That final movement broke the total quiet which had enshrouded the room. Conversation resumed, as did the movement of bodies in chairs, the scraping of mugs and pitchers and other drinking devices on tabletops. The bartender and several assistants appeared to drag the unsightly corpses out of the room, while the mutilated human vanished wordlessly into the crowd, cradling the stump of his gun arm and counting himself fortunate.
A New Hope : Novelisation
Additionally, we know from the new Junior novelisation (Star Wars: A New Hope: The Princess, the Scoundrel, and the Farm Boy) that lightsabers aren't unheard-of in the Empire, just very rare and considered to be drastically antiquated. Possessing one doesn't seem to mark you out as a Jedi, just someone with a bit of a Jedi fetish:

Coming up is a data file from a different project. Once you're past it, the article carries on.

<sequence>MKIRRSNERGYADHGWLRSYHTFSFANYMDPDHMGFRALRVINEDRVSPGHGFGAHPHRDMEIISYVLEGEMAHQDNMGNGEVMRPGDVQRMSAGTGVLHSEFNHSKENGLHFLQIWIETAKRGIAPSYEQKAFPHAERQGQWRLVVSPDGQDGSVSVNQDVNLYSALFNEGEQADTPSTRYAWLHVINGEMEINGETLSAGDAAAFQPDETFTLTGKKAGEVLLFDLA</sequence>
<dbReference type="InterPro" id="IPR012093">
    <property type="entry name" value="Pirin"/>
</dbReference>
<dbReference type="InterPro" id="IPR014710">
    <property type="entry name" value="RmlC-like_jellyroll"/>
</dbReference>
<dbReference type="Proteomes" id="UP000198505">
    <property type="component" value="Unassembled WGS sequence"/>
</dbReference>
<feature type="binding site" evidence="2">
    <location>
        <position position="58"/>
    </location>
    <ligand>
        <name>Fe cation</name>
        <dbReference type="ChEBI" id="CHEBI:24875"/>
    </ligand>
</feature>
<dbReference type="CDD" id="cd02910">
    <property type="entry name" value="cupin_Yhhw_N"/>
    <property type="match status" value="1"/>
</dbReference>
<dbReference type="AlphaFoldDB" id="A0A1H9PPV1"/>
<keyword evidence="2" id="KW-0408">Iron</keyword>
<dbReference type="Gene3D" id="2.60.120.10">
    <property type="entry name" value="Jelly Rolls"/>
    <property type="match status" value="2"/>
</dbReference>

“Yeah, hard to miss the sword, pal. Of course I know what a lightsaber is. I wonder what antique trash heap he found it in.”
The lightsaber was the chosen weapon of the Jedi Order, who served as peacekeepers in the Old Republic—pre-Emperor Palpatine’s takeover. There was some religious mumbo jumbo about meditation and something called the Force. A great big wad of nonsense, if you asked Han. Their kind had been extinct so long they were practically ancient history.
That being said, the (canon) Star Wars Original Trilogy Stories Collection has a slightly different take on it. The possession of a lightsaber evidently does mark you out as a Jedi.
“You just watch yourself,” Evazan said. “We’re wanted men!” Obi- Wan drew his lightsaber to defend Luke. Everyone in the cantina knew that someone with a lightsaber was sure to be a Jedi Knight and, therefore, not someone that they wanted to fight. After that, no one else bothered Obi-Wan and Luke. Once again, the Force had saved them.